One of the many joys of being a parent during the holidays is getting to start your own family traditions, finding special ways to make Christmas unique to your family. In the six years since my husband and I had our first son (and two more along the way) creating traditions for Christmas Eve have been some of our most fun. Here are just a few of them!
Christmas PJs: My husband and I borrowed this from the friends who set us up, a couple who are some of our closest friends, and started exchanging Christmas PJs to wear on Christmas Eve while we were dating. It’s been all the more fun with three little ones joining in the matching fun! This year I splurged and got Grinch Pajamas from Hannah Andersson, and I’ve been wearing mine for like a month already. So comfy! Get them early enough and they’re worth it!
Christmas cookies: Some years we’ve included other friends, most years extended family, and lately three separate bowls of batter (hey, just keeps it simple with no waiting our turn!) but it’s always good fun to make Christmas cookies. The main objective is have a few for Santa, but it’s nice to make them early enough to where you have some to plate for teachers, neighbors and friends.
Reindeer food: I learned about this from preschool teachers and had to steal the idea. All it is is a plastic goodie bag filled with raw oats and something glittery to sprinkle in the yard to help Santa’s reindeer find your yard and stop for a little snack. The kids love it! I love this recipe for it because the ingredients are all biodegradable and because it’s easy! Using cookie sprinkles also means you can make the most of your leftover cookie-baking ingredients!
Family church: So many churches now offer a family service on Christmas Eve and it’s such a nice treat – to have the chance to worship on such a holy occasion but not feel like you’re disturbing people with squirmy children. One of my favorite services for kids is the Christmas Eve service at Covenant Presbyterian that includes a post-worship petting zoo! It starts at a family-friendly 10 a.m., lasts maybe 20-25 minutes and now includes a two-hour festival on the lawn afterward, where kids can see a camel – and other nativity animals, drink hot chocolate and do Christmas crafts.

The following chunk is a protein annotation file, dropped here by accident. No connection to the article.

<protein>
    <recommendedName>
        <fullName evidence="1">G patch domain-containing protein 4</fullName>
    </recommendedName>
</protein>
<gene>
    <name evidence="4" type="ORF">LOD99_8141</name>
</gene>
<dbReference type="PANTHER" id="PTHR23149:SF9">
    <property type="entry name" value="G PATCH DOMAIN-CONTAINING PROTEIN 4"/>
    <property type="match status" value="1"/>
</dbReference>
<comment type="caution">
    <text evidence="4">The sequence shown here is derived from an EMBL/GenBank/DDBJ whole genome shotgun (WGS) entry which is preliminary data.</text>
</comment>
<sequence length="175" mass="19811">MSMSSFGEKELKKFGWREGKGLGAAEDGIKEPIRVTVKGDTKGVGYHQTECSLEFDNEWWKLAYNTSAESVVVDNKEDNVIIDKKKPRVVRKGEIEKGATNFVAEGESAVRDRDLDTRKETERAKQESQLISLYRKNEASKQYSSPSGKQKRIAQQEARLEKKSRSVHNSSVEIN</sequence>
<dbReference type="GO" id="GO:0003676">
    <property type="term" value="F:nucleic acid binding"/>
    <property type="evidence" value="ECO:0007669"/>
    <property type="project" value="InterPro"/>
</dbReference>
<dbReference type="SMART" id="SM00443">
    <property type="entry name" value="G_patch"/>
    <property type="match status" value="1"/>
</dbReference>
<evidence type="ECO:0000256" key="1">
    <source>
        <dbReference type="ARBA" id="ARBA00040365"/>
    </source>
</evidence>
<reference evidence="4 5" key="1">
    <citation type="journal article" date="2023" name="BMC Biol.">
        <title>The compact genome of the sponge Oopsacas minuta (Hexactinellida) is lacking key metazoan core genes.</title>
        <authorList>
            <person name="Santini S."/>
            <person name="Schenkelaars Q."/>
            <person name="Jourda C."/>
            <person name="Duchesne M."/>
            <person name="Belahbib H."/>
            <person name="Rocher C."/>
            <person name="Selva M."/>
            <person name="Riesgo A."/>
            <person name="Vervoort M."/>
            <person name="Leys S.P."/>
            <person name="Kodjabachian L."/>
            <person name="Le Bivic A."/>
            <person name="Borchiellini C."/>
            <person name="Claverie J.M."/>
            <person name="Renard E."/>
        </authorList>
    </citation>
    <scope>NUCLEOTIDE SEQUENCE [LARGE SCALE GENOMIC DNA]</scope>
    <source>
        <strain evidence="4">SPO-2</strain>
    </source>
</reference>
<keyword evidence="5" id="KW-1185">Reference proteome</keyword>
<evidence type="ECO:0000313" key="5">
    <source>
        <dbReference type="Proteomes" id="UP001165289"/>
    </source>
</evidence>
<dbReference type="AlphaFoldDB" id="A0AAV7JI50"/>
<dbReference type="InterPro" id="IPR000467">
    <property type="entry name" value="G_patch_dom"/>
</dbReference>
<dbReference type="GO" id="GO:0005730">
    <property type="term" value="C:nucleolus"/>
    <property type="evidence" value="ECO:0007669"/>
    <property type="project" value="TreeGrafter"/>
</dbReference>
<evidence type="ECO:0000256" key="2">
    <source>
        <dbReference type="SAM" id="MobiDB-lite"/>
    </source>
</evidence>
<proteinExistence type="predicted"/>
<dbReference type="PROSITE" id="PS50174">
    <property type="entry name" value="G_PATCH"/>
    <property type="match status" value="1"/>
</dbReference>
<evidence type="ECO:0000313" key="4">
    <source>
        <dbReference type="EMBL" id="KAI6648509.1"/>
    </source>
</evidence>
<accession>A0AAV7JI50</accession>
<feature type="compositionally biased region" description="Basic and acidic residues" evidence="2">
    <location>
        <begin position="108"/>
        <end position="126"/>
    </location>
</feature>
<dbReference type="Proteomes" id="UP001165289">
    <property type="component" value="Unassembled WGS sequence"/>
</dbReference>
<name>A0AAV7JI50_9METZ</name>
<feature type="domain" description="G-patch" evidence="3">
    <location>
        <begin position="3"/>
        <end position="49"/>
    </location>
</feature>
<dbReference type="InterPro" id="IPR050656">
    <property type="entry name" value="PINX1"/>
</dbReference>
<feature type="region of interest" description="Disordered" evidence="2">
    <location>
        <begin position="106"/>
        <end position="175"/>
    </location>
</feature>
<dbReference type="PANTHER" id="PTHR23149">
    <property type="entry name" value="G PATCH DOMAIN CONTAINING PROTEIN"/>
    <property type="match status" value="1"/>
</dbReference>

Tracking Santa: My husband introduced the Norad Santa Tracker to my boys, a website/app where you can “track” Santa starting at 4 a.m. on Christmas Eve. You can find out where he is around the world, how many presents he’s delivered, etc, and how long until you can expect him in your town! I had no idea this has been going on since 1955, when a child misdialed a number in a newspaper department store ad trying to call Santa and got the Continental Air Defense Command instead. The Air Force colonel who answered played along and the tradition began that now features calls in eight languages from kids from the Far East to Europe to the U.S. and Canada.
Merry Christmas, Smarties! All the best from my family to yours!! Carroll Walton